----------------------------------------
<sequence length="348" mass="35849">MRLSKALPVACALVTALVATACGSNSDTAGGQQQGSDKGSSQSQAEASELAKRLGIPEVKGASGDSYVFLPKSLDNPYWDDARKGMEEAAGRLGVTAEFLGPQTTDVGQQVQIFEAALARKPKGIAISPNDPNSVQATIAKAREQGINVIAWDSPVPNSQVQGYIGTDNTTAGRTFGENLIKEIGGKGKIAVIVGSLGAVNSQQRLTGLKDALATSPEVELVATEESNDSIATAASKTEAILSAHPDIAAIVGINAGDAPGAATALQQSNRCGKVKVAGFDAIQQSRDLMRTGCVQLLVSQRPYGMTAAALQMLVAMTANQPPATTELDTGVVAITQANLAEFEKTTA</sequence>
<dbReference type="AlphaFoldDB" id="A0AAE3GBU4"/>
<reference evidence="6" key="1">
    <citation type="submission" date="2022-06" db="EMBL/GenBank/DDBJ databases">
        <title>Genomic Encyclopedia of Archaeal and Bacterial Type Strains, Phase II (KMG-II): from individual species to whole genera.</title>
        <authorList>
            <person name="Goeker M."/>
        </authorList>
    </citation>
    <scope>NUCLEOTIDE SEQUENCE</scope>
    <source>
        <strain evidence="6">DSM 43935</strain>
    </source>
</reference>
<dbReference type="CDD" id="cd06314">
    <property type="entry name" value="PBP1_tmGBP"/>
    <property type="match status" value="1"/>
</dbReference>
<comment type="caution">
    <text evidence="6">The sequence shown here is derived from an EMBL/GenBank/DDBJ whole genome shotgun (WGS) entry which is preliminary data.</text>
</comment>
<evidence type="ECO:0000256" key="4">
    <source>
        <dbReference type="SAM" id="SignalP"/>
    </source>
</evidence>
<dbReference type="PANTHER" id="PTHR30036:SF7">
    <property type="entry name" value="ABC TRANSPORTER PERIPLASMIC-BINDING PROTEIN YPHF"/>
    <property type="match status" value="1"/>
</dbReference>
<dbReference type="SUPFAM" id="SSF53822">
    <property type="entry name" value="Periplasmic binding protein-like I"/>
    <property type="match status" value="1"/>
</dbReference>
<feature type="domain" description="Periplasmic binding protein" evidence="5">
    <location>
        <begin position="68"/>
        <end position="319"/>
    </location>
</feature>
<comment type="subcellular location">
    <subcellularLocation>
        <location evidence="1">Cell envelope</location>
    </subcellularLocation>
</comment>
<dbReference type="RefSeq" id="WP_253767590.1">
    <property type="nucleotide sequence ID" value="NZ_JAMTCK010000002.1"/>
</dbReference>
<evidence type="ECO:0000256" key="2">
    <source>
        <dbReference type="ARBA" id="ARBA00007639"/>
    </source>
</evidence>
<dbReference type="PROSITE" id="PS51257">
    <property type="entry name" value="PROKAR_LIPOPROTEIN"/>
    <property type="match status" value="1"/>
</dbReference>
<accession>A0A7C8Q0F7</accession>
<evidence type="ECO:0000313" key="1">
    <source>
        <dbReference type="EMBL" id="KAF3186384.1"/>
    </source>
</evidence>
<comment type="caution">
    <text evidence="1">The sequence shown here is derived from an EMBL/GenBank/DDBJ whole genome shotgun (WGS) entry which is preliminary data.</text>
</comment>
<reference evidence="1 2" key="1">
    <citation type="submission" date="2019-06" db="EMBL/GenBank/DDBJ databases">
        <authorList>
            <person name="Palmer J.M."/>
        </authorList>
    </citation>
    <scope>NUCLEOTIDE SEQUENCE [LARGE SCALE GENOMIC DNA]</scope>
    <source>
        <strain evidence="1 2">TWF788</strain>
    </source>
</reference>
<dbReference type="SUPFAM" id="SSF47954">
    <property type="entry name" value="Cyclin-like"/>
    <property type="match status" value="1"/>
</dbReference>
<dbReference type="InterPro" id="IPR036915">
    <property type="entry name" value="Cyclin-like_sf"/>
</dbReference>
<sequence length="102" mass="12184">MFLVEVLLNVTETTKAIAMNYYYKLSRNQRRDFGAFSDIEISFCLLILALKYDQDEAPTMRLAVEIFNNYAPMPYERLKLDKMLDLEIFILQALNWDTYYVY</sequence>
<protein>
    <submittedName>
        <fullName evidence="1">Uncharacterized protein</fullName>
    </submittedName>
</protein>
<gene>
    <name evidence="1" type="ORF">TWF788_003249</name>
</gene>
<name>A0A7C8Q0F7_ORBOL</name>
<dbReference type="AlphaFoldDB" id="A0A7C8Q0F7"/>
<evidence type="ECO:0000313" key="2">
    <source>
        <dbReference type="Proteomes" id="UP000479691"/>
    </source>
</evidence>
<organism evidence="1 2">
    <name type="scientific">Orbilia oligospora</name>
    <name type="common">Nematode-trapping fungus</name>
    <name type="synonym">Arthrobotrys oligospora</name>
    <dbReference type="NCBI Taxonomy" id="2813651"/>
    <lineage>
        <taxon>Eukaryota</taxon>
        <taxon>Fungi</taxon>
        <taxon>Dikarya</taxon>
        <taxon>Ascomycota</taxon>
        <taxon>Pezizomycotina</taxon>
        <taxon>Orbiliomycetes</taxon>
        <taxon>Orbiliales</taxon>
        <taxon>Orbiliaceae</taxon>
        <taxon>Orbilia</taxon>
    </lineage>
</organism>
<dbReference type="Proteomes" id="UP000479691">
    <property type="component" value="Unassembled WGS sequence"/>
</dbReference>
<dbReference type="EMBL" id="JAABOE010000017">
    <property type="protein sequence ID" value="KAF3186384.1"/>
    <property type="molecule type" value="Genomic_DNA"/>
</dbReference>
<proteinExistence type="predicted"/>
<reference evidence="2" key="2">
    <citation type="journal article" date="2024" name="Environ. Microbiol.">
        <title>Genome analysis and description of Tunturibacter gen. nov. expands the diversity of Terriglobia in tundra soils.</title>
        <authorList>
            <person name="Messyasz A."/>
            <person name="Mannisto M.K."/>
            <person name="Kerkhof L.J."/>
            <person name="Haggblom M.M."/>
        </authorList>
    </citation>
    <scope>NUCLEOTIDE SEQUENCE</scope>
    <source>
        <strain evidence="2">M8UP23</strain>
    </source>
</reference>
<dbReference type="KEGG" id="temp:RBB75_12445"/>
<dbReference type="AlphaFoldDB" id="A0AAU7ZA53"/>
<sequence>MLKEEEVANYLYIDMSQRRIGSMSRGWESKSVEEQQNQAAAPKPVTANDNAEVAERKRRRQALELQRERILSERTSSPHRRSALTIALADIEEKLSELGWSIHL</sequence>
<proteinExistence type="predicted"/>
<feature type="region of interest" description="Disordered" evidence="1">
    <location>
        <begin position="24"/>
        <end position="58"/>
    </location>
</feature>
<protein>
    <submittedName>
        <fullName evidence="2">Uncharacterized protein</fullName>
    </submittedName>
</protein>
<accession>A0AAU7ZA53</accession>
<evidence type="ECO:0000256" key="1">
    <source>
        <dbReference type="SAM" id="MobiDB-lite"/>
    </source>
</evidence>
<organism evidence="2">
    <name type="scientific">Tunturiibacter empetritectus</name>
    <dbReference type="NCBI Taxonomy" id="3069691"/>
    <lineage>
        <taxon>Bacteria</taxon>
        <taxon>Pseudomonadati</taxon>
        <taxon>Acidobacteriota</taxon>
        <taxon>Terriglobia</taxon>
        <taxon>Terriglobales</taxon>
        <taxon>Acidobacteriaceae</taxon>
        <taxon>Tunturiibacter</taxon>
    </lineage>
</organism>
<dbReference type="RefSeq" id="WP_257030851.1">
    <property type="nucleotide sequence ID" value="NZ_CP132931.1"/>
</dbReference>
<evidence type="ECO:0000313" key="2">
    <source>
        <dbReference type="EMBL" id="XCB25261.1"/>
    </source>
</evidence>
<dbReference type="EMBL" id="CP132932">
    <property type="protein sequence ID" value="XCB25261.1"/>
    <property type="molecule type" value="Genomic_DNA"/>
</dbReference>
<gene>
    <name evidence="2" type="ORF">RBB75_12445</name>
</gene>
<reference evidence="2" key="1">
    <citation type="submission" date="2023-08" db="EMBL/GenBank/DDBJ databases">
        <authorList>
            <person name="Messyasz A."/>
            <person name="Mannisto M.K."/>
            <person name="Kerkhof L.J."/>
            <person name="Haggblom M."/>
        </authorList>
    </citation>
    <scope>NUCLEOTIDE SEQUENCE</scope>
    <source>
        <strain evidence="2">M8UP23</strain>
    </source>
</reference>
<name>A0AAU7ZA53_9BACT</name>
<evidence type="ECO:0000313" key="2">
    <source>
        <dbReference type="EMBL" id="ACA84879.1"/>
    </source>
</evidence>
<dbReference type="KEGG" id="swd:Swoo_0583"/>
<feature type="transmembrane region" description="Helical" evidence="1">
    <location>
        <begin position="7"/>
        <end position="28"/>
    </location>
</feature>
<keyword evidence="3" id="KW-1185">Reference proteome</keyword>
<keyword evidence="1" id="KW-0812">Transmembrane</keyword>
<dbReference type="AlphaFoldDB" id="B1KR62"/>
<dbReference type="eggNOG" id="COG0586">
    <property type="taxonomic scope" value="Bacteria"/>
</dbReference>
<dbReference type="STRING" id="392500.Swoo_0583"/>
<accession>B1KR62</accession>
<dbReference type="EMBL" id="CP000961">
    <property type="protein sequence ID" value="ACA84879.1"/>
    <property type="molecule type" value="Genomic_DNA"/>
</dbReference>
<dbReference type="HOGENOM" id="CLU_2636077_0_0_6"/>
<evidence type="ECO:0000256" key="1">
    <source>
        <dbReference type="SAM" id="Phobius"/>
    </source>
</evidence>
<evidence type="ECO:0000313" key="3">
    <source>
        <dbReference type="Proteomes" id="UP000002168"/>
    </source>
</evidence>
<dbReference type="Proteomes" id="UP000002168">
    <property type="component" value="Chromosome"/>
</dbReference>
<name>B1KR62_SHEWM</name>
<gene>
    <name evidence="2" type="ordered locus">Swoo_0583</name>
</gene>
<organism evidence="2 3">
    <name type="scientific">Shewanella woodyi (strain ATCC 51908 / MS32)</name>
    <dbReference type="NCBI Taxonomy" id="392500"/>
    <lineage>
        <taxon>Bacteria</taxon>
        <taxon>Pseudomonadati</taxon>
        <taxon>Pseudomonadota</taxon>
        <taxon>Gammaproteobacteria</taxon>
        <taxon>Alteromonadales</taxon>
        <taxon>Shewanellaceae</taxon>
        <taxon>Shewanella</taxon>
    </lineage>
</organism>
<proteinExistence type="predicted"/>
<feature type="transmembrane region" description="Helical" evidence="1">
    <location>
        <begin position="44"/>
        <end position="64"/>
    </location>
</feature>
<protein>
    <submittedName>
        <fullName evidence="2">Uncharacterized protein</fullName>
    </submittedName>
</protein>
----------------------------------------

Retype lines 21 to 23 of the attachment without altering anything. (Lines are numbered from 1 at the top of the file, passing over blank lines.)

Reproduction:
</comment>
<evidence type="ECO:0000256" key="4">
    <source>